The delusion that rich countries can pull poor countries out of poverty if they so choose is on public display as the month of July begins.
Bob Geldof organized rock concerts in cities around the world to push that idea, while the G8 meeting in Scotland will largely focus on debt relief and massive increases in foreign aid to save the world's poor.
Already, the United States and Great Britain have agreed to write off the debt of 18 heavily indebted countries, and President Bush has pledged to double U.S. aid to Africa. The British are calling for new Marshall Plan for Africa.
If history is any guide, the G8 initiatives will do little to reduce poverty in Africa, the world's poorest region and the focus of rich country efforts. Debt relief itself has not proved effective in the past. Since the 1980s, heavily indebted poor countries, most of them in Africa, have received more than $30 billion in debt forgiveness. Yet the debt problem has worsened. In practice, countries have been rewarded for poor economic policies and foreign aid has encouraged their continuance.
Indeed, the G8's debt relief initiative is really about the failure of past foreign aid. According to Carnegie-Mellon University economist Adam Lerrick, 94 percent of the external debt of heavily indebted poor countries is due to official loans from creditors such as the World Bank or the International Monetary Fund. Since the 1960s, sub-Saharan Africa has received nearly $500 billion in aid, yet the region has become poorer in the last several decades.
It is difficult to conclude from this damning record that the solution is more debt relief and more foreign aid. Calls for a new Marshall Plan are misplaced. In today's dollars, that aid initiative disbursed roughly $100 billion over the course of four years after World War II. Africa thus has already received the equivalent of about five Marshall Plans. Moreover, aid to Africa has been rising and is at historic highs. Net development assistance to Africa was about $24 billion in 2003, so the region is now receiving Marshall Plan levels of aid.
Why has aid performed so poorly and why should we not expect better results in the future? By the 1990s, a long-delayed consensus emerged among development experts that putting aid into poor policy environments does not work. Overall, there is no correlation between aid and growth, but in Africa aid has harmed development by supporting governments whose policies have actually impoverished people.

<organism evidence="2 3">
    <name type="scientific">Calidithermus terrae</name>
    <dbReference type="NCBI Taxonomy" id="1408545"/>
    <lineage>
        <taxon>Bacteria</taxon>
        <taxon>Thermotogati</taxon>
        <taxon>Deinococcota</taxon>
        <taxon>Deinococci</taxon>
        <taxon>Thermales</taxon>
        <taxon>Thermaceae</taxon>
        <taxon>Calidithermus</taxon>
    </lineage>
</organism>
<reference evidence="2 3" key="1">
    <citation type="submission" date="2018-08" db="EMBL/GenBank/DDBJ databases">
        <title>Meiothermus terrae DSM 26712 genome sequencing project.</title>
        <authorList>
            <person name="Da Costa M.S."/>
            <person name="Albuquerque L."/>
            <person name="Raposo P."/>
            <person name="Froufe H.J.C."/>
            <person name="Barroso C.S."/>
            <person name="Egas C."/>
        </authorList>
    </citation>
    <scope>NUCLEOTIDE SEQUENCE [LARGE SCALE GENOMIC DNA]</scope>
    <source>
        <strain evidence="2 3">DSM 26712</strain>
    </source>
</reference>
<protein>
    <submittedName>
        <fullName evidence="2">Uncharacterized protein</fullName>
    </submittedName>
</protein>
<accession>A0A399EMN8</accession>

Even when aid is supposed to promote policy change, it fails. Countries promise reform, receive donor largess, then introduce half-hearted reforms or fail to do so altogether. A recent World Bank study looked at the record of aid from 1980 to 2000 and found "aid on balance significantly retards rather than encourages market-oriented policy reform." That finding is consistent with a previous Bank study that "reform is more likely to be preceded by a decline in aid than an increase in aid."
One reason aid does not promote good policies is that aid agencies have an institutional incentive to lend. When borrowers know donors will lend irrespective of their actions, the conditions attached lose credibility.
Despite the probability that massive increases in aid would only worsen the credibility of donor conditions, proponents of more aid to Africa claim things will be different in the future.
Lending will somehow have teeth. Aid will be directed on a "selective" basis to countries with good governance that have shown a willingness to reform on their own. Aid will support health and education, without which growth is undermined.
In fact, there is no reason to believe aid effectiveness will noticeably improve. Lending agencies will still have no enforcement mechanism, and rich countries will still rely on such agencies, which have a proven record of poor judgment, to determine which countries deserve aid and when.
The World Bank now claims to be shifting loans toward governments with better policies and institutions. But a recent Bank self-evaluation found, "So far, there is little evidence that governance is improving or that corruption is decreasing."
A new International Monetary Fund study provides even less reason for optimism. IMF found aid not only does not boost growth, but there is "no evidence that aid works better in better policy or geographical environments."
Moreover, the IMF found "no sub-categories [of aid] have any significant impact ... on growth." The development effect of social, economic, or food aid, in other words, is the same.
African nations can become prosperous, but we are fooling ourselves if we pretend rich countries can achieve that through government-to-government wealth transfers. Modesty is missing in the debate. The hard work of economic development has always rested squarely in Africa.
It is time African governments embraced economic freedom and rich countries stopped discouraging them from doing so.
Ian Vasquez is director of the Project on Global Economic Liberty at the Cato Institute.